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Santorum at odds with church's call to safeguard the earth

 |  NCR Today

It's often struck me as odd that so many self-described traditional Christians regard environmentalism as an assault from the radical, anti-religious left. Stewardship of the planet in woven right into Genesis and throughout the Old and New Testaments -- but not according to the people who scream "Drill, baby, drill!" on their way to church every Sunday.

A provocative column in the Los Angeles Times goes after that inconsistency head-on. The Times' former religion reporter, Larry Stammer, takes Rick Santorum to task for criticizing the theological underpinnings of President Barack Obama's green policy while ignoring his own church's explicit call to safeguard the earth. Here's an excerpt:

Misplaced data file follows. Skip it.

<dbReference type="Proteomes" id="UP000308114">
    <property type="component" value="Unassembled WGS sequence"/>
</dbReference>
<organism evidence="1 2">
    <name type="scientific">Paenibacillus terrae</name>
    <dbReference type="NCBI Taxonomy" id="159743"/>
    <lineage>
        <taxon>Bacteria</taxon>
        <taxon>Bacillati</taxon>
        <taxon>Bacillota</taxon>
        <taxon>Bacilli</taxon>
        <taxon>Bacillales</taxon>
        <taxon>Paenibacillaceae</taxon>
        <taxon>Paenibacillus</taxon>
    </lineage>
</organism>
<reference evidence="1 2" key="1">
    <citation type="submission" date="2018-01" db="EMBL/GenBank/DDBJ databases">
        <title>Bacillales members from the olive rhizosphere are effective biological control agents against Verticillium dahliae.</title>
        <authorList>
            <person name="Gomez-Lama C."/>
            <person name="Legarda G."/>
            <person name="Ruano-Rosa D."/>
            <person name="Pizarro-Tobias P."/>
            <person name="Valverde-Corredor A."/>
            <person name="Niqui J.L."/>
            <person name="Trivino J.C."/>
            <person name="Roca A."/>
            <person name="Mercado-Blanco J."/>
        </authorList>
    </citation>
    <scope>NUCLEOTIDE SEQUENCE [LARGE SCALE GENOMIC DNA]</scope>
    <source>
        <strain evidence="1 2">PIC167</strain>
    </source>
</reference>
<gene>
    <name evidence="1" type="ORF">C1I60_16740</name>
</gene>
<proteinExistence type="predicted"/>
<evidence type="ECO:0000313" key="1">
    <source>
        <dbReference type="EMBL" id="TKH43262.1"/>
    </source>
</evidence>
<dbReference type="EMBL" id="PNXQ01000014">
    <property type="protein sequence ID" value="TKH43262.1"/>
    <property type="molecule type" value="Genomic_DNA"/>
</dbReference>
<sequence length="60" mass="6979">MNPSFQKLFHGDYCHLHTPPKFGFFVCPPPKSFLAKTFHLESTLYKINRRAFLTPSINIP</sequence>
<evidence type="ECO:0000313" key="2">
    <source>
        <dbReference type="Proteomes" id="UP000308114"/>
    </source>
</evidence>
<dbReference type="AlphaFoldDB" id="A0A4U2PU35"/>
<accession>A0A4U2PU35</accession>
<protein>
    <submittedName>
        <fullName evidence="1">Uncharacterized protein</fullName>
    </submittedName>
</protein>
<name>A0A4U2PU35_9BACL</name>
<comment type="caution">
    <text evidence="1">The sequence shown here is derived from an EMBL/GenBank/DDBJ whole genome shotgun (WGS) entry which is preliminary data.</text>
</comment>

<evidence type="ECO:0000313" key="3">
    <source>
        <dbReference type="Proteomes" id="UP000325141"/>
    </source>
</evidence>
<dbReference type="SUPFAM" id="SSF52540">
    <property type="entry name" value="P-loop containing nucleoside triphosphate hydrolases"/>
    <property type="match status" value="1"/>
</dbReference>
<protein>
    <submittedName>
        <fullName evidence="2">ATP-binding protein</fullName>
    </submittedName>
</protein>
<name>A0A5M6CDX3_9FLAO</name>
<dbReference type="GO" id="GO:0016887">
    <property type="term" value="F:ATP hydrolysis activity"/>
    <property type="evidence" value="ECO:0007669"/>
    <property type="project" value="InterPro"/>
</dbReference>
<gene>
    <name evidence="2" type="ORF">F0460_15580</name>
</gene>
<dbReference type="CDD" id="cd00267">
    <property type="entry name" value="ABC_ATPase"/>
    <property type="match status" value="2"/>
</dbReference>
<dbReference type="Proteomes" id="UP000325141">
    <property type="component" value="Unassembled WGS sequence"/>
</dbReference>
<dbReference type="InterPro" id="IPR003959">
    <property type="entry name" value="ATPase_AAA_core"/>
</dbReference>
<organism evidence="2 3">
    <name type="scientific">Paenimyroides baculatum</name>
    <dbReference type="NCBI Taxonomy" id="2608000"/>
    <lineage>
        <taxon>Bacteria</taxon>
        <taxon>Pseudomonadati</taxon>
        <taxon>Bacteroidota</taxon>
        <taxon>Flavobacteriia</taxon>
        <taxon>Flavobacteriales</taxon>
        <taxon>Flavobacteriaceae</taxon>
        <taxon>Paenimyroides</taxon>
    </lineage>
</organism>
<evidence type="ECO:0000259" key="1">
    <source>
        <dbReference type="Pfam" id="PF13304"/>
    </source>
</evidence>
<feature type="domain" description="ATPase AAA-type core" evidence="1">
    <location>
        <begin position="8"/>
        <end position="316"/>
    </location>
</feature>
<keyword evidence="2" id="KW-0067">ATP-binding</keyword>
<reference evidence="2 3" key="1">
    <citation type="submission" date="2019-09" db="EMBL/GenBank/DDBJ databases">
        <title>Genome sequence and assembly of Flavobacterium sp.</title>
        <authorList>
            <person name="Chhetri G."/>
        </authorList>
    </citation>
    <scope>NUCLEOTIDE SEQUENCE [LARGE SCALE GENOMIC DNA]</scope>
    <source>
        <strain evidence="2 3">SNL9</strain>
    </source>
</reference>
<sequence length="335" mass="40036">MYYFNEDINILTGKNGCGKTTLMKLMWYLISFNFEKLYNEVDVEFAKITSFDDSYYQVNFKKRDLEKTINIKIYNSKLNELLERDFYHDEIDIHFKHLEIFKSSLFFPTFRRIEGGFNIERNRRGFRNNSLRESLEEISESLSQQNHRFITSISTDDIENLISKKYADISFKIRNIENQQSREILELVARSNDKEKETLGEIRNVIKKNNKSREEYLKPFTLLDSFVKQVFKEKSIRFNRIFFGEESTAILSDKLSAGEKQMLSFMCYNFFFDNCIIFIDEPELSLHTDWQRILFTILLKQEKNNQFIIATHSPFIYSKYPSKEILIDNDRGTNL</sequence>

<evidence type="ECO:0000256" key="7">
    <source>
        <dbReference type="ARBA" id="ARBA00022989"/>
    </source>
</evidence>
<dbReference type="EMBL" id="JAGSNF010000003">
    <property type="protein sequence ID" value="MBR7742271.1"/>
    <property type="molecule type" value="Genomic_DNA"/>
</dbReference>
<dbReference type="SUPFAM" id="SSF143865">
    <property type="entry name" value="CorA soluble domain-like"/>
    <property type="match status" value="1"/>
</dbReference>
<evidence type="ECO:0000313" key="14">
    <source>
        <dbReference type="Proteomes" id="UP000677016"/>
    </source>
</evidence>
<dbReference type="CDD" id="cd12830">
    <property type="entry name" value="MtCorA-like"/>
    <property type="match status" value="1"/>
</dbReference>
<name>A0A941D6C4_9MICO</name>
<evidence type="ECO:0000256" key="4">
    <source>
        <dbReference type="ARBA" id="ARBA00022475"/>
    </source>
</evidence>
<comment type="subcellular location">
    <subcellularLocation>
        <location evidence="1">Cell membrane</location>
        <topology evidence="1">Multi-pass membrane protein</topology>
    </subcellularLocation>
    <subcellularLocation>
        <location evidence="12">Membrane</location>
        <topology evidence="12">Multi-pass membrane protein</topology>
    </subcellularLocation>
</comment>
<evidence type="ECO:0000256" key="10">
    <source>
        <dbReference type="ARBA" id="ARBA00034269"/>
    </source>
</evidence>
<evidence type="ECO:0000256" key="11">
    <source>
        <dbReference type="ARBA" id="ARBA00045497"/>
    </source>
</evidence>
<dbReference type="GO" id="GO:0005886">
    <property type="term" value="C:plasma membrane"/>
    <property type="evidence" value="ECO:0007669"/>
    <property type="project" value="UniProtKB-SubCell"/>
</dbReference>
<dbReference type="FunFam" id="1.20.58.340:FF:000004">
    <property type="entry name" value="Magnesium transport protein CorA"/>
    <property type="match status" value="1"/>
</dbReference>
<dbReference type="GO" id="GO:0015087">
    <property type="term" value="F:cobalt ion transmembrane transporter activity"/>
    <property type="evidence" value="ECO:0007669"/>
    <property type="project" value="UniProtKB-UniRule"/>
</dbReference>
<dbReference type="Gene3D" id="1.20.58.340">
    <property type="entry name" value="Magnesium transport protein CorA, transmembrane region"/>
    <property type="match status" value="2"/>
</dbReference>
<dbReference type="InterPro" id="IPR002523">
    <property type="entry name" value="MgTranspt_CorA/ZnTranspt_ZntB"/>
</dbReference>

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Certainly there are people of faith who don't consider environmentalism a part of their religion. But there are also many environmentalists who see their activism as deeply rooted in Scripture and faith traditions. Threats to the natural world at times implicitly involve issues with which religion has long grappled, among them materialism, social and economic justice, and love of God and neighbor. Indeed, it is not a little ironic that Santorum, a devout Roman Catholic, is at odds with Pope Benedict XVI and the nation's Roman Catholic bishops who view climate change with alarm. They have repeatedly called on the government to address it as a matter of prudence, and to aid poor nations and people who are least responsible for climate change and least able to cope with its consequences.

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